object Units {
  type Kilometers = Double
  type Miles = Double
}

import Units._

class Booster() {
  def provideLaunchBoost(): Miles = 100
}

However, this does not provide any type-safety because the aliased type is transparent. Consider the following code snippet where we use the other defined alias Kilometers to help us to document that the Rocket class works with kilometres as a unit. The fact that Miles is transparently a Double means that we can inadvertently add kilometres and miles together and the code will compile just fine - meaning that a bug has just slipped through.

class Rocket(booster: Booster) {
  private var distance: Kilometers = 0

  def launch(): Unit = {
    // Kilometers and Miles are transparent. They are both Double so this bug slips through
    distance += booster.provideLaunchBoost()
  }

  def distanceTravelled: Kilometers = distance
}

val rocket: Rocket = new Rocket(new Booster())
rocket.launch();

// Will think it has travelled 100km rather than 160km
rocket.distanceTravelled

Similarly, as these are just values of type Double, with just these plain type aliases we are unable to enforce certain constraints such as "distance cannot be negative". Ideally we want to make this kind of illegal state unrepresentable.

Case class wrappers

The simplest approach to achieve type-safety and catch the bug of mixing up miles and kilometres at compile-time would be to create distinct new "wrapper" types. In the following code snippet, we introduce two case classes Kilometers and Miles that each "wrap" their real underlying Double value. And because these are distinct types we are not able to just simply operate on miles when kilometres is the expected unit of measure. The case classes provide a way to create values of Kilometers and Miles and we provide two helper functions Units.add and Units.toKilometers for adding two values of Kilometers and for converting from Miles to Kilometers.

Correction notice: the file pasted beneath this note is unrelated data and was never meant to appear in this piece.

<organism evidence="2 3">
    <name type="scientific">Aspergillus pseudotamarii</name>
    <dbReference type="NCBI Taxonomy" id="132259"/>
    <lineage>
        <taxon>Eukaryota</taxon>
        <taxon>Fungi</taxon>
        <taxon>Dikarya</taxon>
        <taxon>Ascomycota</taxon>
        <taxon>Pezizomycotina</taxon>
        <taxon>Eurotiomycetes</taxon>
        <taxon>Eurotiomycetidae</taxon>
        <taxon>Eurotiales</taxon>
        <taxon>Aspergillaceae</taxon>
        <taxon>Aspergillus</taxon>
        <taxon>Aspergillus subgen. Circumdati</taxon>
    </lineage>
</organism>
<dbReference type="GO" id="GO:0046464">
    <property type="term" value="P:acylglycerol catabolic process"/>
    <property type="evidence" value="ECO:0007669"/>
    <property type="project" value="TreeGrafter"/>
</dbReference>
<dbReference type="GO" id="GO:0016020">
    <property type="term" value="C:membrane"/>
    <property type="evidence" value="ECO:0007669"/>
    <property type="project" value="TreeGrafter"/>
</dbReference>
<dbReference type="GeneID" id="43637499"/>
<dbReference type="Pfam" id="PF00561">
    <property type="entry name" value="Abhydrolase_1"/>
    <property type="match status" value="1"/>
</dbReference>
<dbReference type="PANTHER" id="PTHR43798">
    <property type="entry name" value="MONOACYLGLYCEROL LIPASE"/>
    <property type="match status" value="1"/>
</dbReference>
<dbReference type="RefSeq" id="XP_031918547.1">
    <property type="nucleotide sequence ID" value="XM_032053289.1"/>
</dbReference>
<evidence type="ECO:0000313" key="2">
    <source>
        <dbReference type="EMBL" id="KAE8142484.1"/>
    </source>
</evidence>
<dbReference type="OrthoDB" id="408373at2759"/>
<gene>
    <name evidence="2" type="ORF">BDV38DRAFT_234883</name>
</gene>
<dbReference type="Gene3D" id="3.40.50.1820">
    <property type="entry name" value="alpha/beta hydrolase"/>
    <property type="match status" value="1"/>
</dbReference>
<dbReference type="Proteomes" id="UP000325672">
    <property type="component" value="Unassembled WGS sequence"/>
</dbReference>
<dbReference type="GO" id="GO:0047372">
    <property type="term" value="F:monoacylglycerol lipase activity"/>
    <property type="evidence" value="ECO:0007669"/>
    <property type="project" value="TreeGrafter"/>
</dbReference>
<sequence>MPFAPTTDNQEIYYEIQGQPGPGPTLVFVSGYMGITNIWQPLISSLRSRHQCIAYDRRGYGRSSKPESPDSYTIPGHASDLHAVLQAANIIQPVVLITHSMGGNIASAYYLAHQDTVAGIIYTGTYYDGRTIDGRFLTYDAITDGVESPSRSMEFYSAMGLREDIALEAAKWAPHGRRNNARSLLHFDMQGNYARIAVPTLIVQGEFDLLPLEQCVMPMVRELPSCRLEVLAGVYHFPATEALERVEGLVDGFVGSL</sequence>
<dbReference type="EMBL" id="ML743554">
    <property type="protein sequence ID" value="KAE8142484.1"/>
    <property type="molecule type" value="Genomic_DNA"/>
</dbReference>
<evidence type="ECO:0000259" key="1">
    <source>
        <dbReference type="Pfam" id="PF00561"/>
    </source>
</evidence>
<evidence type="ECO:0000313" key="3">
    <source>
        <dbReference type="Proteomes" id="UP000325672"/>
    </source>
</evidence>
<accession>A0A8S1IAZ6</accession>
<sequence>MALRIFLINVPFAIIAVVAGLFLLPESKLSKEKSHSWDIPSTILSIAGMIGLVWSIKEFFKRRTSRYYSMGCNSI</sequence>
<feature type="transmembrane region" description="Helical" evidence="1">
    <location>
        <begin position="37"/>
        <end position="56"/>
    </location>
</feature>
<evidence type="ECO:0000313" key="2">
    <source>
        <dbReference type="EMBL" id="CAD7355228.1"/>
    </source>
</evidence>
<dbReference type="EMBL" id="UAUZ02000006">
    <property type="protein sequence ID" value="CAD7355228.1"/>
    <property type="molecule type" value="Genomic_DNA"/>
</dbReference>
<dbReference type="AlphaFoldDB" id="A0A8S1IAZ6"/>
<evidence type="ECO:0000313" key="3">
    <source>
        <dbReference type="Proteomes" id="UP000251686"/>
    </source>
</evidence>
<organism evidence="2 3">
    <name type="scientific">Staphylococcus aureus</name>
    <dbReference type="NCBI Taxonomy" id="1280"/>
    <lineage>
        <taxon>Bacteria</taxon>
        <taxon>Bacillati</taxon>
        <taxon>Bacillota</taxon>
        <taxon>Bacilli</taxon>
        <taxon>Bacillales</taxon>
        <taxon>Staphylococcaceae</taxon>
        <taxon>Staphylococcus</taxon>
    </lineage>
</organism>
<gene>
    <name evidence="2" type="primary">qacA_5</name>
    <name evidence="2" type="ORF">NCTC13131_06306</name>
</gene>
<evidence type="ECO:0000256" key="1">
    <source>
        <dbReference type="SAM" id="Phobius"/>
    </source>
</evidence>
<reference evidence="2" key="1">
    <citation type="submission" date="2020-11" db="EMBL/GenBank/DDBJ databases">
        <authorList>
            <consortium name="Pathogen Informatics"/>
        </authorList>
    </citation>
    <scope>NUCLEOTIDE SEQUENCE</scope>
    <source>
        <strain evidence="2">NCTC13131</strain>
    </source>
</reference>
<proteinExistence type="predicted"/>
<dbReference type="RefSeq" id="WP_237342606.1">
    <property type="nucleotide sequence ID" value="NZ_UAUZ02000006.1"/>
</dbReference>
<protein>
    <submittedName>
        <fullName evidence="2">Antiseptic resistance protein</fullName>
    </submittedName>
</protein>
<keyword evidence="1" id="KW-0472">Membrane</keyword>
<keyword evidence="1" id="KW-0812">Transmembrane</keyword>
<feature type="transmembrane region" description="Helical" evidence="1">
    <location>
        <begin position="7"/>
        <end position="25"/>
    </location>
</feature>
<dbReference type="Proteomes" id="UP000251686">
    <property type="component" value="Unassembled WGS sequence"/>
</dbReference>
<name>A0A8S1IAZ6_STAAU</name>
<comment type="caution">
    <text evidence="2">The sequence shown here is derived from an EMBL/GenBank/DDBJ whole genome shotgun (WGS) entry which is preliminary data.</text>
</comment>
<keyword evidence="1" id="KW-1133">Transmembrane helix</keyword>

object Units {
  final case class Kilometers(value: Double)
  final case class Miles(value: Double)

  def add(km1: Kilometers, km2: Kilometers): Kilometers = Kilometers(km1.value + km2.value)
  def toKilometers(miles: Miles): Kilometers = Kilometers(miles.value * 1.6)
}

import Units._

class Booster() {
  def provideLaunchBoost(): Miles = Miles(100)
}

class Rocket(booster: Booster) {
  private var distance: Kilometers = Kilometers(0)

  def launch(): Unit = {
    // Kilometers and Miles are different types. So compiler prevents the previous bug
    val launchBoost: Kilometers = toKilometers(booster.provideLaunchBoost())
    distance = add(distance, launchBoost)
  }

  def distanceTravelled: Kilometers = distance
}

val rocket: Rocket = new Rocket(new Booster())
rocket.launch();

// Will represent the correct distance travelled
rocket.distanceTravelled